Virtual Shopping Dates and Home Videos: How My Family Is Staying Connected For the Holidays
Baking sugar cookies with Nanny. Wrapping presents with Grandma. Taking pictures on Santa's lap with cousins. Going to church with friends. For my kids, the holiday season is all about connecting with loved ones. So far, every Christmas my 3-year-old and 20-month-old sons have celebrated have all been surrounded by the loving and admiring faces of grandparents, aunts, uncles, cousins, and friends. (Yeah, OK, they're both a little spoiled, but that's not the point.) Since the coronavirus pandemic wreaked havoc on our world (and doesn't show any signs of slowing down), every day has been an uncertainty. Now that the holidays are approaching, my husband and I are trying to figure out how to incorporate my kids' favorite part of the season — quality time with family — in a way that is safe for everyone involved. And as you probably already know, it's not going to be easy.
Over the last few months, I think both sides of our family have done a pretty good job of keeping up with each other. We hosted a drive-by birthday party when my son turned 3, and my brother- and sister-in-law hosted a virtual cake smash for their 1-year-old. We've also done FaceTimes, masked visits, and sent lots of pictures to try to heal the ache left from missing each other. But I've also been sort of ignoring the holidays, not wanting to think about what it'll be like when we can't gather around the Christmas tree or dinner table with everyone.
As someone who is always thinking ahead and absolutely loves Christmas time, I decided I'm not going to let COVID-19 stop me from making beautiful holiday memories with my husband and kids — and that includes making connections with family members.
With a little creativity and a lot of technology, we can keep our traditions alive, continue to bond with family both near and far, and create new holiday memories at the same time.
For us, our Christmas traditions start when we go shopping for presents. I have gathered coupons and hunted for the best sales with my mom for as long as I can remember, but this year she was planning on buying her things online anyway — her immune system is basically shot from her chemotherapy treatments for stage two breast cancer. Now, we're planning on doing online shopping together via FaceTime, while drinking hot cocoa and listening to festive music. (Remind me why going out is so great?) If I do need to run to a couple of stores in person, I'm planning on shopping for my mom and dropping it off at her door; and while I'm sad we can't spend that time together in person, there's no need for her to take that kind of risk right now.
A week or so before Christmas, my husband's side of the family always gathers together to bake and decorate cookies. His parents invite all their children and grandchildren over to make hundreds of different cookies, with plenty to take home for everyone. The pandemic doesn't make being in a tiny space and sharing food ideal, not to mention that my in-laws recently moved about nine hours away. Instead, my sister-in-law is hosting a smaller get-together at her house, while the rest of us join in on Zoom. That way, everyone can participate at the level they feel comfortable with, while still carrying on this fun tradition.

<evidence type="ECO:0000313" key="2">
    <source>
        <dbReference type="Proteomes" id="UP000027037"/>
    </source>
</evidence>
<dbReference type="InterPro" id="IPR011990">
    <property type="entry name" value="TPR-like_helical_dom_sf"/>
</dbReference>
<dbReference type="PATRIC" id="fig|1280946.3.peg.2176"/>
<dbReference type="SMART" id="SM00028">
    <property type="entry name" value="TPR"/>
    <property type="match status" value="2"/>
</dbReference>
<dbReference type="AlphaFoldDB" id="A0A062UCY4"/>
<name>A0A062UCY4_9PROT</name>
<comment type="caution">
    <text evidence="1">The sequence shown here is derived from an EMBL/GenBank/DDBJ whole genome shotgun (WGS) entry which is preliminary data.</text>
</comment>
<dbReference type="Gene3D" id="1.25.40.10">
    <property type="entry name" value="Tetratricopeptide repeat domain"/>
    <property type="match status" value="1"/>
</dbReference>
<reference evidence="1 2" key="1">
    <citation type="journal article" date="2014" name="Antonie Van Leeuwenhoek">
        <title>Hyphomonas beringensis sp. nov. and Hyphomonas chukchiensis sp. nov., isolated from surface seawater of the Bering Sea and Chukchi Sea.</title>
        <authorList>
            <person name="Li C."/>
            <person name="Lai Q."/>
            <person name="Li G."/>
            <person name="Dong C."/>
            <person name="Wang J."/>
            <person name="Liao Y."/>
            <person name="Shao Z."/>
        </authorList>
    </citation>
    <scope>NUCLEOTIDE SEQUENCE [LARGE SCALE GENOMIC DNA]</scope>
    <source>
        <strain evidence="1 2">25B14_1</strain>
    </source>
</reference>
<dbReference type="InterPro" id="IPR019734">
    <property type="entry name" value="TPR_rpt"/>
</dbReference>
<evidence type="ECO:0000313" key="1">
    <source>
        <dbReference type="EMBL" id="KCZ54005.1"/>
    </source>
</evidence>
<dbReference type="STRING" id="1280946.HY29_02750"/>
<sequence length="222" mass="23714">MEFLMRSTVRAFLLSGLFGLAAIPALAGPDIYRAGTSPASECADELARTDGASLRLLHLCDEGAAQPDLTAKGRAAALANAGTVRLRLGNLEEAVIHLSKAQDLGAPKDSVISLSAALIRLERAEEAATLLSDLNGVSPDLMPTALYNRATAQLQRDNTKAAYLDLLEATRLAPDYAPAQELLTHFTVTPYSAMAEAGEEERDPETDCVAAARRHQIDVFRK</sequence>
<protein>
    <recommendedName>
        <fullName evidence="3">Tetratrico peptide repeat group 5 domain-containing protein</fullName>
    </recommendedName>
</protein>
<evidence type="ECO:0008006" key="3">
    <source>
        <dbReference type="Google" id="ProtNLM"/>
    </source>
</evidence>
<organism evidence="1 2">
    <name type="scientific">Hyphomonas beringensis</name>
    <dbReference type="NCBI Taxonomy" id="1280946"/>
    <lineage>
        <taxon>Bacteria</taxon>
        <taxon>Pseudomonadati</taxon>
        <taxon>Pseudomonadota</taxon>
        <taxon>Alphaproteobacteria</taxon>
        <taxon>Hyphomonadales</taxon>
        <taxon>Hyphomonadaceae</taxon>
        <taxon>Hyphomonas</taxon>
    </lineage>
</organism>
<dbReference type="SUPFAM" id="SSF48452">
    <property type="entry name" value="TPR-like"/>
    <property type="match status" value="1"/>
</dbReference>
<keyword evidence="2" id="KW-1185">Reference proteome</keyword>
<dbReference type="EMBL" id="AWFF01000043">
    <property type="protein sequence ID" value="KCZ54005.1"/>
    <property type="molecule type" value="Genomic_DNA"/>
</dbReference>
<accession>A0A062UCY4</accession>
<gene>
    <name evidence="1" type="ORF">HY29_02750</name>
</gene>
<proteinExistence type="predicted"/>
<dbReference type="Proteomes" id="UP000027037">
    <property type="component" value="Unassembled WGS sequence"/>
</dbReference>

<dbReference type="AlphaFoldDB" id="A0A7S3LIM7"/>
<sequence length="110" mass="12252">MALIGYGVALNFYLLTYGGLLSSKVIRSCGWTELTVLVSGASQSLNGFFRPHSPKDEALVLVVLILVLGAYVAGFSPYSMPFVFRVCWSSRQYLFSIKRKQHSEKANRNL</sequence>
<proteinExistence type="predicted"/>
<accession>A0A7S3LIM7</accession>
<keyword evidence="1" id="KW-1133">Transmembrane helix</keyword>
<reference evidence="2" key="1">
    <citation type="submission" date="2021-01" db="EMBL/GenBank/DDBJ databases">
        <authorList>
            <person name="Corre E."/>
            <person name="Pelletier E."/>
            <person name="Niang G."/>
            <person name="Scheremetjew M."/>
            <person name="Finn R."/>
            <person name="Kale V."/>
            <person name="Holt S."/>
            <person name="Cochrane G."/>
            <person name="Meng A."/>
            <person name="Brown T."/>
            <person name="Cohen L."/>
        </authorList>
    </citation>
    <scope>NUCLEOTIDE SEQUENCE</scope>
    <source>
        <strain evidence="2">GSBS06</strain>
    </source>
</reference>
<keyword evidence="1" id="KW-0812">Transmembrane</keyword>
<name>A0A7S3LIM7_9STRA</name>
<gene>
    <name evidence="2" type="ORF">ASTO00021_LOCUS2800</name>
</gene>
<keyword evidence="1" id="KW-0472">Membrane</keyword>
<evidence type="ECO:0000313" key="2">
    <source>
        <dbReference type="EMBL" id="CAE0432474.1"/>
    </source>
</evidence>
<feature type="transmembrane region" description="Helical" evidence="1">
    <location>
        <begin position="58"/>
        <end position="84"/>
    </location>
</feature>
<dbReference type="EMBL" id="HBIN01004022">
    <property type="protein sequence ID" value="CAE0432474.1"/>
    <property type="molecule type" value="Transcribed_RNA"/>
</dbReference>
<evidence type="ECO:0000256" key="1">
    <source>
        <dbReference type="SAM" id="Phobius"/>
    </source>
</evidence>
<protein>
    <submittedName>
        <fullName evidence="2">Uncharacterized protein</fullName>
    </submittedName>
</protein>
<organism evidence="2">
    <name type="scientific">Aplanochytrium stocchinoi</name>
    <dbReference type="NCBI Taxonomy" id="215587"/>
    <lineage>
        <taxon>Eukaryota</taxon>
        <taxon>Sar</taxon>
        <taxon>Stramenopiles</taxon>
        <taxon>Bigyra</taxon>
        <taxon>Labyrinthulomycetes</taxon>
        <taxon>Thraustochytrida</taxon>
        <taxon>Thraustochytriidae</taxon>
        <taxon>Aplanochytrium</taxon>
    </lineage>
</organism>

Finally, one of my favorite memories on Christmas day is my dad making home videos of us. He would capture our faces as we inspected Santa's cookies and our delight as we saw the presents under the tree, and would mail copies to my relatives who didn't live nearby. This year, I'm going to bring back that Christmas-morning tradition by filming my own kids. Then, I can send this special moment to my family (via text, not mail), and I'll also have something to look back on to remind my kids of how strange 2020 really was.
Keep in mind, it's OK to grieve over how weird the holidays will be this year. Yes, I am thankful to be healthy and safe, but I'm still sad that there will be no backyard football games with my dad or gossiping over dessert with my sisters. Everything will be toned down, done virtually, and modified, which just plain sucks. But, thankfully, with a little creativity and a lot of technology, we can keep our traditions alive, continue to bond with family both near and far, and create new holiday memories at the same time. We'll be spending a lot more time this year staying in watching Christmas movies, and less time stressing over fitting every little thing in — and that just might be a good thing. Whether you are staying safe due to the coronavirus, are missing a deployed loved one this holiday season, or facing another reason why you can't celebrate the way you want to, remember: we are all in this (virtually) together.